Theoretical Aspects and Prior Research
IDV and the Prevalence of Victimisation
Hofstede et al. (2010) list one characteristic of collectivist societies as being that ‘harmony should always be maintained and direct confrontations avoided’ (p. 113). Several theorists have therefore suggested that individualism could be expected to relate to higher levels of aggression than collectivism. Bergeron and Schneider (2005) argued that ‘Members of individualistic cultures may be more likely to use aggression because this may facilitate the achievement of their individual goals. The use of aggression in cultures in which individuals conceive of themselves as embedded in the group may be less likely, because such behaviour would decrease harmony in the group and would not be of benefit to the collectivity’ (op cit., p. 120). Bergeron and Schneider (2005) examined 36 studies that compared countries on prevalence of aggression, and related this to the four Hofstede dimensions available at the time: IDV, PDI, UAI, and MAS. Altogether, 23 countries were entered into comparisons, but most studies just compared two countries. Although UAI and PDI yielded stronger associations, higher IDV was significantly associated with higher rates of aggression.
A similar view concerning IDV was expressed by Ji et al. (2016), who wrote that ‘Within a collectivistic culture with tight social norms … maintaining social harmony and positive interpersonal relationships is emphasized. As a result, behaviors that threaten the well-being of others and the group, such as aggression, are strictly forbidden, and during socialization children are taught to control their frustration, anger and impulsive and defiant behaviors from the early years …’ (op cit., p. 171). In support of this, they found higher rates of bullying in England (individualist) than in Mainland China (collectivist).
However, a different finding was hinted at by Migliaccio and Raskauskas (2015), who gave a table of international comparisons of 28 countries, based on HBSC survey data from 2002. No formal statistics were calculated, but they commented that ‘collectivist countries included were among the highest rates of bullying’ (op cit., p. 34).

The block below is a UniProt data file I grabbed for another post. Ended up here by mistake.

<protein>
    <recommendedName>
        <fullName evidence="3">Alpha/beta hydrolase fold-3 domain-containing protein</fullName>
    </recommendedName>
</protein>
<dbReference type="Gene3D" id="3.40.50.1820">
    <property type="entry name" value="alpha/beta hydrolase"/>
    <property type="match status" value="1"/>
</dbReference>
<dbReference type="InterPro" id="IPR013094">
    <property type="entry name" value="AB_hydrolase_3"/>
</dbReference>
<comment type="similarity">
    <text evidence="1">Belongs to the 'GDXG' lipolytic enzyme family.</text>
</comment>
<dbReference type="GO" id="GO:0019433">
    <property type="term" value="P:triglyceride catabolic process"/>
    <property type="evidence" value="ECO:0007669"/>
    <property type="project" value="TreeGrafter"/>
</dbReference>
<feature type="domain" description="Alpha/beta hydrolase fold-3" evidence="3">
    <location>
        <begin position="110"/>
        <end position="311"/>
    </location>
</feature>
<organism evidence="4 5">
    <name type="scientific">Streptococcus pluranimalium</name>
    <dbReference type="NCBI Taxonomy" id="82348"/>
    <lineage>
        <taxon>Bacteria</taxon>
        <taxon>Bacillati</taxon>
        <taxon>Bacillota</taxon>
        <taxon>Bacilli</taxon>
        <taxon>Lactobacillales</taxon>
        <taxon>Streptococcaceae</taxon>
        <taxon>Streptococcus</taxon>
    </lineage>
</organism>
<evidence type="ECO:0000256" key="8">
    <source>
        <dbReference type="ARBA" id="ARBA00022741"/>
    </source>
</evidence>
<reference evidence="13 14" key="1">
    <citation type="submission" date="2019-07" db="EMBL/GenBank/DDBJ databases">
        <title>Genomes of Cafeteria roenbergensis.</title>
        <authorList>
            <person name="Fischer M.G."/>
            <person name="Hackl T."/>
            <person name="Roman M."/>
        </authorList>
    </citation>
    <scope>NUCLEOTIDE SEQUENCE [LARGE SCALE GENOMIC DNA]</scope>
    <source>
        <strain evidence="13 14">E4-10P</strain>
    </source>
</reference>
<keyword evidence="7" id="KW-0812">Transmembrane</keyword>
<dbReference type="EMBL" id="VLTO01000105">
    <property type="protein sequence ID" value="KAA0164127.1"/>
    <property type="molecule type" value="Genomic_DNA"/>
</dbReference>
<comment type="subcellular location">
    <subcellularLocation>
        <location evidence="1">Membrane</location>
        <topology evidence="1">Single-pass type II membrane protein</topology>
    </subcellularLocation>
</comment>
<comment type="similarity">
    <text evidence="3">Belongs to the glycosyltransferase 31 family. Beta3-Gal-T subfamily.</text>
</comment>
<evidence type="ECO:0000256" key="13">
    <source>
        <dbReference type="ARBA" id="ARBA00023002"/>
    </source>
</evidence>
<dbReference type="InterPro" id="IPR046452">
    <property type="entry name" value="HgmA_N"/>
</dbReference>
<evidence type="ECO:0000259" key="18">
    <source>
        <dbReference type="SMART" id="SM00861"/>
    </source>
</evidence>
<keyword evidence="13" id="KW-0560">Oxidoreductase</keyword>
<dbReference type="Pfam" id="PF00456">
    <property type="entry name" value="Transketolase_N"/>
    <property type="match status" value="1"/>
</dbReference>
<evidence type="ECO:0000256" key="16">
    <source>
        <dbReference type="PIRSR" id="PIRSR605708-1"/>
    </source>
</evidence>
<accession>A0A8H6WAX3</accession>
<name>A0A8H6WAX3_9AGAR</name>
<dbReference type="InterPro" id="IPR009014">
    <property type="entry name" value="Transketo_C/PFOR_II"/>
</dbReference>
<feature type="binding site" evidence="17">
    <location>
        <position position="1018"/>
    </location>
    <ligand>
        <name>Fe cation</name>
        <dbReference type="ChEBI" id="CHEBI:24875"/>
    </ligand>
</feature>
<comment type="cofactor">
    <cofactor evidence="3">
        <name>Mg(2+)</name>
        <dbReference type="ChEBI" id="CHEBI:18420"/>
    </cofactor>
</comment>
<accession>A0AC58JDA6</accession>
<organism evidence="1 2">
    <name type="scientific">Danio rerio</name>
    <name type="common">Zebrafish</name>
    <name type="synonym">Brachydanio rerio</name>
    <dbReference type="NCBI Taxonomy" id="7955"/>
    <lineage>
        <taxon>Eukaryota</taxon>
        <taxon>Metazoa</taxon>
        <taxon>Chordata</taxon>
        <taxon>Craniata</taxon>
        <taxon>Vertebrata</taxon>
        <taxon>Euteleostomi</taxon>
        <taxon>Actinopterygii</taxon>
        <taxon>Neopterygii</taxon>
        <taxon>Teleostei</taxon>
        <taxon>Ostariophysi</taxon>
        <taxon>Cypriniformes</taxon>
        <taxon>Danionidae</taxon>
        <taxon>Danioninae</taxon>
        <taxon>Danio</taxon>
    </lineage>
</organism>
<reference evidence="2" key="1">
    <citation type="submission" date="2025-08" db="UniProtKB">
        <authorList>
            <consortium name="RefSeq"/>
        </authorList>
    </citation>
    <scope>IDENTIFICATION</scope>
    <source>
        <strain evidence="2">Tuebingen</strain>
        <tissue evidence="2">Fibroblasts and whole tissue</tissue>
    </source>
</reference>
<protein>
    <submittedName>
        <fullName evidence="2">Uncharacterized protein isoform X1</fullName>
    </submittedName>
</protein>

In fact, HBSC data is available at 4 yearly intervals from 1994, providing six time periods up to 2014, and for 3 age groups (11, 13, and 15 years). Although the predominant hypothesis from theoretical considerations is for higher victimisation in high IDV societies, our first aim was to examine this systematically with HBSC data at different time periods and ages. We did not hypothesise different findings at different time periods; although cultural values do change, this process is thought to be relatively slow—‘Value system changes require generations’ (Hofstede et al. 2010, p. 456). Also, given very high consistency of country differences in victimisation rates by age, previously found in HBSC surveys (Smith et al. 2016), we did not hypothesise differences in correlations of IDV with victimisation, across countries, by age. Nevertheless, we considered these worth examining. We could also use more limited data from the other four surveys (EUKO, GSHS, TIMSS, PISA) as cross-validation of findings from HSBC.
IDV and the Proportion of Relational Victimisation
Three different predictions have been made about IDV and types of victimisation and in particular for the likelihood of relational victimisation. This term includes both direct social exclusion (not letting someone play with you) and indirect forms (such as spreading lies or nasty rumours or persuading others not to be friends with you).